Thank goodness its Friday! On Fridays I will post a photo from the ranch and discuss the subject. Take a gander and see if you can guess what we are looking at…

Do you take your daily vitamin and mineral pills? Do you have a clue what minerals are available in your diet? It’s not exactly as simple as popping a pill for cattle.

The cows in this photo are enjoying some free-choice mineral supplement from a covered feed trough in the pasture. Cattle on daily feed supplements can be fed mineral requirements through their feed rations. I keep the supplement out year-round, but it’s not as easy as emptying a 50-pound bag of feed. Cattle producers have to be aware of changing environments, seasons, and requirements.

Environment – Mineral composition of soils across the country vary greatly. Some parts of the country are deficitient in selenium, while others may be short in copper. Ranchers have a little help from extension materials that map out an area’s deficiencies.

Seasons – Lush, fresh forages in Spring will have higher mineral concentration than those forages in the late Summer or Fall. On average, peak mineral requirement occurs during the Fall and Winter seasons. A change in supplement formulation may be required. Also, different forage types have different mineral compositions. For example, cattle on legumes (clover, alfalfa) will require little to no copper supplement, compared to cattle on fescue (which has a significantly lower copper composition).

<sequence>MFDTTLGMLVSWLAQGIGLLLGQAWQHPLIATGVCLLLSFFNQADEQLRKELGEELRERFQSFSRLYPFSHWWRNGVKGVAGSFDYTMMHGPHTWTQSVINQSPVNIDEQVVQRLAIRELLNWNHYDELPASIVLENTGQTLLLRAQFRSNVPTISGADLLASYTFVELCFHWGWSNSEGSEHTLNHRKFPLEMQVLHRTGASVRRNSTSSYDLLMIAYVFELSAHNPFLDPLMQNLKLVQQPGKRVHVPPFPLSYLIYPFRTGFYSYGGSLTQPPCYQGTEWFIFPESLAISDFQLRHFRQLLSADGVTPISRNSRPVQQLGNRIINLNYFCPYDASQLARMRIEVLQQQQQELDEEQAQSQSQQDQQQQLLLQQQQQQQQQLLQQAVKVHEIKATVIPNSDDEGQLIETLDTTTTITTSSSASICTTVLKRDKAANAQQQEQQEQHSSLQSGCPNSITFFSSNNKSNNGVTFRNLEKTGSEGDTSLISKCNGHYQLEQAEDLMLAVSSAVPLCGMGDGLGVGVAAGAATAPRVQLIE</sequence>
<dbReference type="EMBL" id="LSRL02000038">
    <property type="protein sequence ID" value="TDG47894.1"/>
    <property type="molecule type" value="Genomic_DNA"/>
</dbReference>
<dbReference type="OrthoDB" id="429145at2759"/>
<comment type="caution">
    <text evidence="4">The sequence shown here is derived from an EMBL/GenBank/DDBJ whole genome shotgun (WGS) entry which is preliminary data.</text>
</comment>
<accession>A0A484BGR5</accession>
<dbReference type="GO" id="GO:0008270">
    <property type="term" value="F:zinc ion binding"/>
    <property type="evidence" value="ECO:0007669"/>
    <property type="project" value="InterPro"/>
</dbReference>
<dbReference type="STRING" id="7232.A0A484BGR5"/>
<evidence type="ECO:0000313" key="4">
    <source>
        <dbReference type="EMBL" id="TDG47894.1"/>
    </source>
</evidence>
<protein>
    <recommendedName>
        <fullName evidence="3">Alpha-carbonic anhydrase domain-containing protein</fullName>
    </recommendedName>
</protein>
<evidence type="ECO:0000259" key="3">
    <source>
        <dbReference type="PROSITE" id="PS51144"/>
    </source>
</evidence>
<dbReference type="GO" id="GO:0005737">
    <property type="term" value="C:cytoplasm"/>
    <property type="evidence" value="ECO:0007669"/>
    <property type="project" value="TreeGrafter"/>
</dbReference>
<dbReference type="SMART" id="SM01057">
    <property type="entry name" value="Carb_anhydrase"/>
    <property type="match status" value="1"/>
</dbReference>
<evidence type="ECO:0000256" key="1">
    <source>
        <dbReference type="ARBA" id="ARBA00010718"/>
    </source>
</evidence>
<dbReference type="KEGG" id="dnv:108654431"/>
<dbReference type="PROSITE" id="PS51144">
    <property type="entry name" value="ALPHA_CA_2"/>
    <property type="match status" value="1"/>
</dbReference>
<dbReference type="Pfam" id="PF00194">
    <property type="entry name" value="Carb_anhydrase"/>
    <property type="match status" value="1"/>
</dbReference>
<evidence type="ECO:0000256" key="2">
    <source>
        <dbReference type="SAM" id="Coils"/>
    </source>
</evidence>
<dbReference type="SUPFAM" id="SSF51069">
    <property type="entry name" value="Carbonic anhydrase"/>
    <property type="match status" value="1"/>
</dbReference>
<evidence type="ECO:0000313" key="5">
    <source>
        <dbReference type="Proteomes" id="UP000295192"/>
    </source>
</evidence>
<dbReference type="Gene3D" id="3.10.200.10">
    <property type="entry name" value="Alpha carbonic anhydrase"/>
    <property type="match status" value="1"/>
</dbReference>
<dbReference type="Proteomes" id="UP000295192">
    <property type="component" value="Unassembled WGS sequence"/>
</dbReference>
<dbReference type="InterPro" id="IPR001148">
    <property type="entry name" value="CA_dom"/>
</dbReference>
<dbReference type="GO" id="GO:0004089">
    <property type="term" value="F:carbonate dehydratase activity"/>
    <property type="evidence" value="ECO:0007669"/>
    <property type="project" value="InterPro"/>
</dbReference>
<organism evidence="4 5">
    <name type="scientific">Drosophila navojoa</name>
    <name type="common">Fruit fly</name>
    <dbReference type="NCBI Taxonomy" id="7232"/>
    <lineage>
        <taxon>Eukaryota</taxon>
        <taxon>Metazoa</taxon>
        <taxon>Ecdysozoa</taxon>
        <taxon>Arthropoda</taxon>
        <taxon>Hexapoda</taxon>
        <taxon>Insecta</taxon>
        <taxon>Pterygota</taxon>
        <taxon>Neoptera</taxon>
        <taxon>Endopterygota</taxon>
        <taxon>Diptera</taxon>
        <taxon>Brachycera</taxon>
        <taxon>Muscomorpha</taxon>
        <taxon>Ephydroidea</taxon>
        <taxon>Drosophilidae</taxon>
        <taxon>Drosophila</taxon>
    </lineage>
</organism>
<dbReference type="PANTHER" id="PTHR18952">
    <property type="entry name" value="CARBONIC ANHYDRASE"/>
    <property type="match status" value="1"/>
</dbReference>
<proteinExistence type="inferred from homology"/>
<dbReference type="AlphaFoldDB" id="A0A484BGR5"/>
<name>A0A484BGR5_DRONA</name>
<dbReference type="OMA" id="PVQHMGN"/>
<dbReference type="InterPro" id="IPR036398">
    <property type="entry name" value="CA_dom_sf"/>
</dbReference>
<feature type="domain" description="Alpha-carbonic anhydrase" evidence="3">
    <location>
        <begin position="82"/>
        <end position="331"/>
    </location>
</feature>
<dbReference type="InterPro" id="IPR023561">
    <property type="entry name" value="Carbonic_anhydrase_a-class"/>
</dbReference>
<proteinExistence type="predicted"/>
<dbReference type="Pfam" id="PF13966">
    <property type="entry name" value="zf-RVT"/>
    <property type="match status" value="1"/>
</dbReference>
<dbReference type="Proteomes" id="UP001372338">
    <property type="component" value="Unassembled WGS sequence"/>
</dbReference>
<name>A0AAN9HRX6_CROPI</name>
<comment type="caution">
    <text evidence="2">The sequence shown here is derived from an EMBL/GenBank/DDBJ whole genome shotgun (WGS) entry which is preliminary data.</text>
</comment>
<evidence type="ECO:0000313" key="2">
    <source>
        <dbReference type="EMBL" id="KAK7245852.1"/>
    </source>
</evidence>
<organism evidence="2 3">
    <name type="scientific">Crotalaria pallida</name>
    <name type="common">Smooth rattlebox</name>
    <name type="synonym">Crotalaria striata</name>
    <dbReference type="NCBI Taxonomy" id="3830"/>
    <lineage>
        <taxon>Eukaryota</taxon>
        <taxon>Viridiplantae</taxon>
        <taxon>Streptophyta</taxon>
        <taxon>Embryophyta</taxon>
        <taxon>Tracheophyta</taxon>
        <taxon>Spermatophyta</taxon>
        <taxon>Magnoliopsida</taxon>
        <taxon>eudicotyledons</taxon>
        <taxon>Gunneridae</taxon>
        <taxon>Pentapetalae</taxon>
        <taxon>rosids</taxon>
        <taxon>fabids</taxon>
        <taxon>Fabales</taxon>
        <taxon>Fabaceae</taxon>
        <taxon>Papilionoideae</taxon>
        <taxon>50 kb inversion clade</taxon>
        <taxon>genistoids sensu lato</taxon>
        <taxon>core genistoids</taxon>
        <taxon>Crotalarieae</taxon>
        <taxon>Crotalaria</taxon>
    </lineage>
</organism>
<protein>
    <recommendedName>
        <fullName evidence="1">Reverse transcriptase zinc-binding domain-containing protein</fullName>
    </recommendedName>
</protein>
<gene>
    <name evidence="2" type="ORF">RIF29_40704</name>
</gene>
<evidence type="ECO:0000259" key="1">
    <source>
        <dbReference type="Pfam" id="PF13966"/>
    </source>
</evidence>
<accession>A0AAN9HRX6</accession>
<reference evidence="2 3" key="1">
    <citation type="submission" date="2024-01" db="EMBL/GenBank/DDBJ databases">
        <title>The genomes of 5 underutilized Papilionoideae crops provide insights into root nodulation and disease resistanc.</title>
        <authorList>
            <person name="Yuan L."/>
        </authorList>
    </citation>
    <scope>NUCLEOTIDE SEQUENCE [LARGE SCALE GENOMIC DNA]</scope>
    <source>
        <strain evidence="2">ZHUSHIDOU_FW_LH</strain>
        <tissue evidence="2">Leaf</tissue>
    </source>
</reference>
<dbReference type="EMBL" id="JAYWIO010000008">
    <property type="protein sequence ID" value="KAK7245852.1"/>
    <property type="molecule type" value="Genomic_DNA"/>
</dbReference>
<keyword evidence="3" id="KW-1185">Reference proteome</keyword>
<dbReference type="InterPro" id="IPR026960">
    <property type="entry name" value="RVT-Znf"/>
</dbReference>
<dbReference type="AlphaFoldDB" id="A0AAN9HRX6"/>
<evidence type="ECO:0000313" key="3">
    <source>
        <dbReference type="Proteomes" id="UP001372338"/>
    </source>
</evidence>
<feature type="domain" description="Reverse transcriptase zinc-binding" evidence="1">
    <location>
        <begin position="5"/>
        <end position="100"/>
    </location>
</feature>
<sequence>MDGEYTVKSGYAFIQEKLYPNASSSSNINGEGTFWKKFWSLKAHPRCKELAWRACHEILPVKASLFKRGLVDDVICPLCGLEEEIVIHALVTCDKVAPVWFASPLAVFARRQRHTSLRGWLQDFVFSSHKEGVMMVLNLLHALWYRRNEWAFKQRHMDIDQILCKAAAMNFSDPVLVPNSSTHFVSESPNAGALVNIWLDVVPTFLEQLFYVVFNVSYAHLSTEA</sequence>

Requirements – Cattle at different stages of production, have different nutrirent requirements. The National Research Council researches and publishes average nutrient requirements for cattle at all stages of production: yearling, non-pregnant, lactating, gestation. Producers can use these figures to determine what their cattle need by studying these recommendations.

Additives – Producers also have the capability to supplement cattle with other products through mineral choices. Additives are available to regulate insect/fly growth in the manure of supplemented cattle. Also Low-grade antibiotics can be added to control infections from insects (anaplasmosis) that can be difficult to control and treat otherwise.

Of course we have help from feed companies who have nutritionists on staff to do much of formulating for producers.

Mineral Facts

  • Mineral deficiencies can be observed through reduced level of production in cattle
  • Macro minerals required in cattle diets include Calcium, Phosphorus, Potassium, Magnesium, Sulfur
  • Trace minerals required in cattle diets include Cobalt, Copper, Iodine, Iron, Manganese, Selenium, Zinc
  • Vitamins required in cattle diets include Thimin, Vitamin A, Vitamin B12, Vitamin D, Vitamin E
  • Salt is the main ingredient to control intake and palatability of mineral supplements

Here is a post from a rancher in Kansas that does a good job of explaining the use of IGR in mineral supplements to control fly populations.